In 1931, Brooks traveled to Washington to meet with Gilbert Grosvenor, editor of the National Geographic Magazine to discuss illustrations for an upcoming issue.  This visit actually marked the beginning of a series of illustrations that would be included in 20 issues.

In November of 1931, Brooks, Marjorie, and Allan Jr. boarded the “S.S. Niagara” at Vancouver and sailed to New Zealand to spend the winter near Allan’s sister, Edith Swan, in Aukland.  They stopped off in Hawaii and Australia and Brooks made several comments in his diary about the bird-life he had sighted.  Naturally, upon arrival in New Zealand, their first stop was the natural history museum in Aukland.

In 1933, Brooks was prowling around New Mexico and California and in 1934 was making his way up the B.C. coast to Prince Rupert, Terrace, and through to Jasper.  According to Hamilton Laing, Brooks found it hard not to conduct at least one field trip a year.  Consequently, Brooks was constantly on the move collecting, sketching, and observing.  It was in 1934 that Brooks contributed 35 illustrations to Percy Taverner’s book, “Birds of Canada.”

In November of 1934, the Brooks family boarded the “M.S. Aorangi” to begin an around the world bird watching and sketching tour.  Brooks’ field notes during this tour are extensive and his paintings depicting the sea are exquisite.  

The Brooks family returned to Canada from their world tour in May of 1935.  Their first stop was Washington to consult with the National Geographic Magazine on an upcoming issue.  From there they went on to Toronto to visit the Royal Ontario Museum.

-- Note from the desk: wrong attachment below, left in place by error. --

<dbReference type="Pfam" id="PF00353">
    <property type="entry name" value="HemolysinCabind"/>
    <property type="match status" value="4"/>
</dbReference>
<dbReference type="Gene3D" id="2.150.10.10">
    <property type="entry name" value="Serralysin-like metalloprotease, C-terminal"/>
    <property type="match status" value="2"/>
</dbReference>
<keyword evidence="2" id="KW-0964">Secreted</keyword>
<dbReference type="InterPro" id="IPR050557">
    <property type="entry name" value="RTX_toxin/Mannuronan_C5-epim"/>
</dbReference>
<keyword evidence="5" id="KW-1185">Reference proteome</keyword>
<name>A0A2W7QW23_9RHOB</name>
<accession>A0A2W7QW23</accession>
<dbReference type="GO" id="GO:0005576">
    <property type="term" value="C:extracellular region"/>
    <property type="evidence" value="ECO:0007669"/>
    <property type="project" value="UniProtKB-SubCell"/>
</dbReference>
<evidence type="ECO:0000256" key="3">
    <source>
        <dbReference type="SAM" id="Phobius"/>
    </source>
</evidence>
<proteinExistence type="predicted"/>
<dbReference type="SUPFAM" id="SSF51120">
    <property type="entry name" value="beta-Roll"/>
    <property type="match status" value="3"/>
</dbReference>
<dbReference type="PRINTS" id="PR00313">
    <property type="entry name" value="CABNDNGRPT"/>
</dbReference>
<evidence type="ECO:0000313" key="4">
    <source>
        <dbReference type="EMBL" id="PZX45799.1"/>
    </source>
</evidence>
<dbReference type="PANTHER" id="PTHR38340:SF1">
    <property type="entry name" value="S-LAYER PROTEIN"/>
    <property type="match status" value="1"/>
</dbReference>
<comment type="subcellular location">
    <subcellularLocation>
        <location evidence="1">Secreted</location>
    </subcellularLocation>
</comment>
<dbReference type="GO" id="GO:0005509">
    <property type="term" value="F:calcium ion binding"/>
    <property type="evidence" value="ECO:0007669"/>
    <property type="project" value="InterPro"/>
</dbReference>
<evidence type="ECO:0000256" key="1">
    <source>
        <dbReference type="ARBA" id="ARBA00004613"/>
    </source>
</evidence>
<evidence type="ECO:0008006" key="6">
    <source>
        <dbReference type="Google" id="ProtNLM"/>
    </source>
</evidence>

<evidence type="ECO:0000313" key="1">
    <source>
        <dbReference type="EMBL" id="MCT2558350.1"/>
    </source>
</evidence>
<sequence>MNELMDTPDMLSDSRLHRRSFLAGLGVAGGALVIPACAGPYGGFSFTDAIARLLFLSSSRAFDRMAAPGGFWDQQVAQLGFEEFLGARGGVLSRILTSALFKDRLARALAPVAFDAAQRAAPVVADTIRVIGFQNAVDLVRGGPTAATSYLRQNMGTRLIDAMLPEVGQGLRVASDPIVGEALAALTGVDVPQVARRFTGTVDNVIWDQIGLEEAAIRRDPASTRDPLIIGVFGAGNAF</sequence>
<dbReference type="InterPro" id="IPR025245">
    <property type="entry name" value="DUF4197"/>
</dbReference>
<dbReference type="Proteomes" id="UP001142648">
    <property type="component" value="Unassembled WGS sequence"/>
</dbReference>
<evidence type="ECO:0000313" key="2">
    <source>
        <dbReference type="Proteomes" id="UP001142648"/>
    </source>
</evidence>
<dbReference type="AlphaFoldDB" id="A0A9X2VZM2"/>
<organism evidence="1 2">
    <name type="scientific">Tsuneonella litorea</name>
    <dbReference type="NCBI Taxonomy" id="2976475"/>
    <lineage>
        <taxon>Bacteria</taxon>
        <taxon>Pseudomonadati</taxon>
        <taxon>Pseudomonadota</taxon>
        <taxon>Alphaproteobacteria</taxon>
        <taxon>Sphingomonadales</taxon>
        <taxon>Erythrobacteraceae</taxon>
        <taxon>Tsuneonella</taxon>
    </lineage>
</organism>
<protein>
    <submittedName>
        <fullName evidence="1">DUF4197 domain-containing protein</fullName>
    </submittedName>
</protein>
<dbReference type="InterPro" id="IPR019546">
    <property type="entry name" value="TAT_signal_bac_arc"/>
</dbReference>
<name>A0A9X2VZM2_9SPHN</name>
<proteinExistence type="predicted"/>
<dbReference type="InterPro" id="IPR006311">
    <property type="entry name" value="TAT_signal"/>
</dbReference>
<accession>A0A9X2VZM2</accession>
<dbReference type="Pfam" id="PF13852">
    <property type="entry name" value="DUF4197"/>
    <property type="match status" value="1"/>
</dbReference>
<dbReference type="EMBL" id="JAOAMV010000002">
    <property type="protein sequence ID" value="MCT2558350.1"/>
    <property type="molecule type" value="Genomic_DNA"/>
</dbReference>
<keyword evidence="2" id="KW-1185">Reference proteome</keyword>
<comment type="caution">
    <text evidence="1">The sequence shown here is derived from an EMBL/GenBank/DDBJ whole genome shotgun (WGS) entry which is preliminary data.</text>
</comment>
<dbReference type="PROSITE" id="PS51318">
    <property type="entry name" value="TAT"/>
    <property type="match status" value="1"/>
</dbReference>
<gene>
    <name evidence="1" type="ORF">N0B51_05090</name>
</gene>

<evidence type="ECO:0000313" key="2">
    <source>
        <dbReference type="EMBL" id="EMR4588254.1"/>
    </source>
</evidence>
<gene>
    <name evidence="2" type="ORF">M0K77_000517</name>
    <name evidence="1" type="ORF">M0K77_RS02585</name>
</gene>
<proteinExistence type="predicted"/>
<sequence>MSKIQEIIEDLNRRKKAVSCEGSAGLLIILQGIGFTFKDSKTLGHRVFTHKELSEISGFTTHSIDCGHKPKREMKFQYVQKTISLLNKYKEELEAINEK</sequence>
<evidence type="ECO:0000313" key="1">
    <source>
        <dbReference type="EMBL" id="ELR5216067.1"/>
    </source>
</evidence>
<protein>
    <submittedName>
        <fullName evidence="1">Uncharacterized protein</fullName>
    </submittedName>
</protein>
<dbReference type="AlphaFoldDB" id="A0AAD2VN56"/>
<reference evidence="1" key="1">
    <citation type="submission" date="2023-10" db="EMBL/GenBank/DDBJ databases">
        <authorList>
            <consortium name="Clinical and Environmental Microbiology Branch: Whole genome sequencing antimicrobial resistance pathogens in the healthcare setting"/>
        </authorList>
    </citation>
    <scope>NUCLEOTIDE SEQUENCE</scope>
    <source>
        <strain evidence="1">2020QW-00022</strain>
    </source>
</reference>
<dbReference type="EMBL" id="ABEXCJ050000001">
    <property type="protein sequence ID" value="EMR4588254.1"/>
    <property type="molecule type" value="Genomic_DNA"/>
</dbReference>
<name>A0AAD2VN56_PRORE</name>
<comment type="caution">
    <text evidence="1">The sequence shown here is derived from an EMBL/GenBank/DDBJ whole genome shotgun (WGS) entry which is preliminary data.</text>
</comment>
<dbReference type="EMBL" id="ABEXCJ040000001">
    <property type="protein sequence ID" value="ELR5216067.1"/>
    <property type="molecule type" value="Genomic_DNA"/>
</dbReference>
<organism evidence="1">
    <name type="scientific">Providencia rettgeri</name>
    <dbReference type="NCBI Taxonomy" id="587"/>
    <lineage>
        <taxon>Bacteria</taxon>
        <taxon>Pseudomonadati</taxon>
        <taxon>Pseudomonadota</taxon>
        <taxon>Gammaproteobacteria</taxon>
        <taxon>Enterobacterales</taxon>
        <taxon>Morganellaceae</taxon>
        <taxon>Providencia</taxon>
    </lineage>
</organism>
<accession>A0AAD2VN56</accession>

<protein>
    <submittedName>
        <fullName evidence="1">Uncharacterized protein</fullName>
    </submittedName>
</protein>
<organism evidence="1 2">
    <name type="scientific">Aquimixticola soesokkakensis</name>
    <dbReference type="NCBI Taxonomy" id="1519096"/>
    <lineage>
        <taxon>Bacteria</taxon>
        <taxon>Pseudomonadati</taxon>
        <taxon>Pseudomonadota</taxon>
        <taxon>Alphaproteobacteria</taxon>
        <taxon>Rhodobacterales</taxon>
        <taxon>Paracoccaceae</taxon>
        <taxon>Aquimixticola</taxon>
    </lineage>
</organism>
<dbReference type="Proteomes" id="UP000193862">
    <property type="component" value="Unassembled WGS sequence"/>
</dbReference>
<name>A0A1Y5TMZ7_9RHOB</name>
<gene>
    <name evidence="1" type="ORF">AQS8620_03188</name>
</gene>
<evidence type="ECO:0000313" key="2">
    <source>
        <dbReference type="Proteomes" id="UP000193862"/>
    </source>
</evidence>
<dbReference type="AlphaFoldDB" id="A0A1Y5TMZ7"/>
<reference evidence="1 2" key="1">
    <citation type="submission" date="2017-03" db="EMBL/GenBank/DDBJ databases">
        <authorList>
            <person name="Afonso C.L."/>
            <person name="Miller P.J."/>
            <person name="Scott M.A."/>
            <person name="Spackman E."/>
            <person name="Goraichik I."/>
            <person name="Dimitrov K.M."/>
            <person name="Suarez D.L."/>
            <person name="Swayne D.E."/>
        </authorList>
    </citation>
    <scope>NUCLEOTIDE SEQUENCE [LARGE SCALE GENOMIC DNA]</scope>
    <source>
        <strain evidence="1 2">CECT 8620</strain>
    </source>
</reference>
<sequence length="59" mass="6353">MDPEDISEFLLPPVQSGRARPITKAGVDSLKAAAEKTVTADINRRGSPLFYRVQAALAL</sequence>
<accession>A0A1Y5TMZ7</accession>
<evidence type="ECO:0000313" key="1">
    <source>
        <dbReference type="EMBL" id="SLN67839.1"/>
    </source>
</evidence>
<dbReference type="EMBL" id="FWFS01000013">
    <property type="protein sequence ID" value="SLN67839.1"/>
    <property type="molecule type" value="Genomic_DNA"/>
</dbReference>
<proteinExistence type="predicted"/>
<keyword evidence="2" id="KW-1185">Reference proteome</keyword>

Brooks contributed a number of illustrations for John May’s “Hawks of North America” in 1935.  However, what is interesting about this commission is that Brooks initially supplied several illustrations with hawks and their commonest forms of prey.  John May, wanting to keep his book free of any death scenes, returned the paintings to Brooks with a note that read, “Paint out the prey…No hawk is to be shown with victims.”  Brooks grudgingly obliged.     

Early in 1936, after being home for only a brief period, Marjorie and her husband were off again to California while Allan Jr. attended the Vernon Preparatory School.  By summer, Brooks was in the Queen Charlotte Islands.

From 1937 to November of 1938 Brooks stayed closer to home and hiked around the South Okanagan, Similkameen and Nicola regions.  However, by December of 1938, the family was once again bound for California.  As usual, they stayed with friends in Berkeley then traveled out to the various collecting grounds to observe and sketch.

Father and son ran a bit of a trap-line at Morro Bay while they were in California.  One morning, Allan senior noted, “Went to the south end of the bay to look at the traps set yesterday.  Only one Kangaroo Rat…A Burrowing Owl had robbed all the others.  A clear case of the early bird and the worm.”